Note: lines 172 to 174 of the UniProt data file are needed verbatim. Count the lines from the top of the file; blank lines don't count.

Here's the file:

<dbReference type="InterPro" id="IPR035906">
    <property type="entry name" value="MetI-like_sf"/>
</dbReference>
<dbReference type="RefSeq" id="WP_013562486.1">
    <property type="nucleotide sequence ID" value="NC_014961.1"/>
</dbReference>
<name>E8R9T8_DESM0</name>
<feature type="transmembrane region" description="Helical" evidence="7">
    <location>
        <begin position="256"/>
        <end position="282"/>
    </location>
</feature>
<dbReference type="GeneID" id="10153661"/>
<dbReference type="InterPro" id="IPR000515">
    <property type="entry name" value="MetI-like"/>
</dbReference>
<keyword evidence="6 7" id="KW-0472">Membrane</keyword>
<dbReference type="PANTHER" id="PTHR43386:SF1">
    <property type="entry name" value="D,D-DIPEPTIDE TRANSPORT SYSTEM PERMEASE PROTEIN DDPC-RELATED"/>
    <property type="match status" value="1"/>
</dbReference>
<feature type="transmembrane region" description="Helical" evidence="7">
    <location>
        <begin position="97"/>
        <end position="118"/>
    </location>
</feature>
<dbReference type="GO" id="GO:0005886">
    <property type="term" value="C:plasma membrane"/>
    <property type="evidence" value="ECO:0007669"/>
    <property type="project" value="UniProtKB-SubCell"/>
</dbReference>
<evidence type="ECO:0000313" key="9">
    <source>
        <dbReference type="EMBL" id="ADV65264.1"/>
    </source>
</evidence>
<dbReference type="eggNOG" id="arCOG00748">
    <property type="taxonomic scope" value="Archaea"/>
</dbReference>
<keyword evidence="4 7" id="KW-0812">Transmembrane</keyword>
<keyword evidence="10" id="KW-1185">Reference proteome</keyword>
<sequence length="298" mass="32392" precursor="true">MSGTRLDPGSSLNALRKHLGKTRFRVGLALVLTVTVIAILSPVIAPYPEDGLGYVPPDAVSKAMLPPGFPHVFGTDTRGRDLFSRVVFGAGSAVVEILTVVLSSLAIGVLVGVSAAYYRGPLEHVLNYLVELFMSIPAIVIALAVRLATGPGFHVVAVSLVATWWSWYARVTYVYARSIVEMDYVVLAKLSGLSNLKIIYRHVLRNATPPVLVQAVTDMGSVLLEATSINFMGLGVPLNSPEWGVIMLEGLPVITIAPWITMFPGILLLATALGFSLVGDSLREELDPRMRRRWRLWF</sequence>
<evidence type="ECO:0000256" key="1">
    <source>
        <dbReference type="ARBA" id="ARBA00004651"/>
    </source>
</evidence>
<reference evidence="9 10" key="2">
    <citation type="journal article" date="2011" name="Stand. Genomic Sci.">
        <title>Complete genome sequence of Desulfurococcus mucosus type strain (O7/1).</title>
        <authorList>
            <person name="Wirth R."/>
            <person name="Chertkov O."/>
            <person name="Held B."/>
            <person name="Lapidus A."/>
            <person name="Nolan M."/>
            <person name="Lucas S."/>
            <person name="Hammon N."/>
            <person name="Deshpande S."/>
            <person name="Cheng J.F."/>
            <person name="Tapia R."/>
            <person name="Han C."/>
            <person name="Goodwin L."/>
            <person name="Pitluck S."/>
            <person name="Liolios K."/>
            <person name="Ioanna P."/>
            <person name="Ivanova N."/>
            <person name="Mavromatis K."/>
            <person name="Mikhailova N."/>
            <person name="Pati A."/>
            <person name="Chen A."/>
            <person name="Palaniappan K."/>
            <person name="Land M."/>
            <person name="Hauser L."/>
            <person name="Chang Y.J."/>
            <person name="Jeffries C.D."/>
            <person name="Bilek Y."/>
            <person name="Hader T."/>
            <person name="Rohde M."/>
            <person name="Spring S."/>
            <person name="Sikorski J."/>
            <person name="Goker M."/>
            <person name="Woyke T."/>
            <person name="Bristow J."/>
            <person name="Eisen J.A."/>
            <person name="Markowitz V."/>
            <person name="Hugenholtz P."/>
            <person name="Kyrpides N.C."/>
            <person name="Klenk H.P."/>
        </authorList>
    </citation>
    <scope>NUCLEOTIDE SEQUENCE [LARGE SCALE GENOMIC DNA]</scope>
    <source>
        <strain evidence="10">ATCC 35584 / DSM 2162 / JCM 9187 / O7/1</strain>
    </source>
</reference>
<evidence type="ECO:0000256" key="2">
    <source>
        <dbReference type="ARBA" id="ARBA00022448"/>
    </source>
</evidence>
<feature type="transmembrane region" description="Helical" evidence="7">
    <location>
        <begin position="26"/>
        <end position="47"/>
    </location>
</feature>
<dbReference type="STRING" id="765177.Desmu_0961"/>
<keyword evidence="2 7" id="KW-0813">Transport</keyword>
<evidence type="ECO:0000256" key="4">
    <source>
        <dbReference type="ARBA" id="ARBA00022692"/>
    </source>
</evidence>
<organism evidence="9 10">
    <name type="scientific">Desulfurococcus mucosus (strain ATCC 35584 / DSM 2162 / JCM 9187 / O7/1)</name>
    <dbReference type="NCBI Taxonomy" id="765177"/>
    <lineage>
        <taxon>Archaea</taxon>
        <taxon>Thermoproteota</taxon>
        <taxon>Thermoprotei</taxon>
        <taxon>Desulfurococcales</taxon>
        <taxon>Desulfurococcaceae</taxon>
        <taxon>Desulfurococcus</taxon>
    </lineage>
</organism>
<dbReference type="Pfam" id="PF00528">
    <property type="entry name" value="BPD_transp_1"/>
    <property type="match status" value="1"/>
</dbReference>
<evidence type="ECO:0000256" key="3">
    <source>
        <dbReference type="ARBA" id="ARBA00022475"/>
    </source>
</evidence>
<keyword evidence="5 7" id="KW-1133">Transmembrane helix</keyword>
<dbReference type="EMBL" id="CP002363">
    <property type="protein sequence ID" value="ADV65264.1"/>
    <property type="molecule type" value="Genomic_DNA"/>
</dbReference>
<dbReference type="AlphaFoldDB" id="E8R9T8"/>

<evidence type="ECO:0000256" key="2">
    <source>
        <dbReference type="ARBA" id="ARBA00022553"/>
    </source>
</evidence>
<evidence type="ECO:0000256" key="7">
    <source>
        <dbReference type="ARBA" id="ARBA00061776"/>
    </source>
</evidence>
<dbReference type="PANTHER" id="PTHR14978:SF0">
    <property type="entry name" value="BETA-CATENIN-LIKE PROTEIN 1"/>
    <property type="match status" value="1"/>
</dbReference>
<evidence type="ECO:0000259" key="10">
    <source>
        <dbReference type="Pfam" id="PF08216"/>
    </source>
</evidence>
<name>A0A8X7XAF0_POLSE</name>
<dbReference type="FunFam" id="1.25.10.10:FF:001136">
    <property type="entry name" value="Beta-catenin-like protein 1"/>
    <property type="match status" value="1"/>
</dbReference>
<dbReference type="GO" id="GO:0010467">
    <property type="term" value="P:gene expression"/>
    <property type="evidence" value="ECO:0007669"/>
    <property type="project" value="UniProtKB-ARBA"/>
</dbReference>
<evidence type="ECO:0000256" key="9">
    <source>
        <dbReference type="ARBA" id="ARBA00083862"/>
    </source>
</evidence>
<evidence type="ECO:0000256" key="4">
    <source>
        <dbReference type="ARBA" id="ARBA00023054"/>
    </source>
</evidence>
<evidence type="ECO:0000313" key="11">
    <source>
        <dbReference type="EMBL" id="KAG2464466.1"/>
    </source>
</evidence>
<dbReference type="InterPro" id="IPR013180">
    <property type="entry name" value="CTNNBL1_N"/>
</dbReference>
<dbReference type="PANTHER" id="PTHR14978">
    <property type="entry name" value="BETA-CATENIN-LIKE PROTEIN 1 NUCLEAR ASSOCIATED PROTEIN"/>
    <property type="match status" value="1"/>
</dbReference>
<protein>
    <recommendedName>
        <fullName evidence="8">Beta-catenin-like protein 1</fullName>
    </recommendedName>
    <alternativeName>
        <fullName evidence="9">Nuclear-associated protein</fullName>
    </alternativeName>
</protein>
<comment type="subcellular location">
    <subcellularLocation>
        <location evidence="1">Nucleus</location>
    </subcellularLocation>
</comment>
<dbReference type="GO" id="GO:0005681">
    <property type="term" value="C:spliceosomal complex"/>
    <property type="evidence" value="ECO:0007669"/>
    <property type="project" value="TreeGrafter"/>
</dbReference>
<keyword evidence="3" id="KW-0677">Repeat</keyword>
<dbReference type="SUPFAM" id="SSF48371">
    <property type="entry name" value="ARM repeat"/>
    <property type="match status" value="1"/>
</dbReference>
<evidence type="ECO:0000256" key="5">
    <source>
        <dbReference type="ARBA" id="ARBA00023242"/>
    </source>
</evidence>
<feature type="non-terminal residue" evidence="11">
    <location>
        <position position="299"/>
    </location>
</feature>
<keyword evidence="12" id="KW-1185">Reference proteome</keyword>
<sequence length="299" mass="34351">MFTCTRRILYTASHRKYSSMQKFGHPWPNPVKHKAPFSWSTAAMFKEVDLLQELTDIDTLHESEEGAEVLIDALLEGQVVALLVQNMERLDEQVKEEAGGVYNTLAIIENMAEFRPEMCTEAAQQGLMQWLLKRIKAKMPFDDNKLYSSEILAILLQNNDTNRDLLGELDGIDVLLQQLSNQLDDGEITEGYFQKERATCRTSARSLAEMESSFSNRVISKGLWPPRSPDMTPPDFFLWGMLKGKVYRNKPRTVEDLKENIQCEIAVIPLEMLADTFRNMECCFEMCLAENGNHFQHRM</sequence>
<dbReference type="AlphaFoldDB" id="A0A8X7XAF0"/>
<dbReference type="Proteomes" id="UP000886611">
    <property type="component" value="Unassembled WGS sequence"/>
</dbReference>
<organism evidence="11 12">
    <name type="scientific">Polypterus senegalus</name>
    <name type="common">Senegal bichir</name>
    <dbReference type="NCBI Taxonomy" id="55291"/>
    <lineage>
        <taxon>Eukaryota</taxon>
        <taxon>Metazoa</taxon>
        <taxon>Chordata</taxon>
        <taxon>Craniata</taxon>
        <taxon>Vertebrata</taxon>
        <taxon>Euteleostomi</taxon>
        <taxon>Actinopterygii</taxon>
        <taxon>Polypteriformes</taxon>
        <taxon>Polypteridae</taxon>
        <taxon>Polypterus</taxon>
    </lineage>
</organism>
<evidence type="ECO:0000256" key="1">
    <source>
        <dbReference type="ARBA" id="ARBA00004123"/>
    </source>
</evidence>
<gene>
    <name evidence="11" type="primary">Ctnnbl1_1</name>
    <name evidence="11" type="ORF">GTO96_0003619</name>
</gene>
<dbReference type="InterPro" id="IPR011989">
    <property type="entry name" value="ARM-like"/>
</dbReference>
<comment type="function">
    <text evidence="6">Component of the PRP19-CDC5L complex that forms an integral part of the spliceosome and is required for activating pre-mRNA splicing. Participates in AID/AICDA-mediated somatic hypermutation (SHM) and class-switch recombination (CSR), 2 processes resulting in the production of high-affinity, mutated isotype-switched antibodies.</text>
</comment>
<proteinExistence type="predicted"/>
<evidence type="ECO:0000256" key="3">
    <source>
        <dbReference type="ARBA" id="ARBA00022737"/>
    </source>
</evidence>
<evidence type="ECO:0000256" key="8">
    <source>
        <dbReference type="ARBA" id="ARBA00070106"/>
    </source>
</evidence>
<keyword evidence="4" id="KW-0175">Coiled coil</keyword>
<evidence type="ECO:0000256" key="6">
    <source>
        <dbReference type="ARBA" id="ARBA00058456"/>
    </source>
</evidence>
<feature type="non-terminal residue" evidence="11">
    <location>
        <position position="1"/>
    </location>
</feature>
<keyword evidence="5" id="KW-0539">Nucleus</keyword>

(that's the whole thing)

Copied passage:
</dbReference>
<evidence type="ECO:0000256" key="9">
    <source>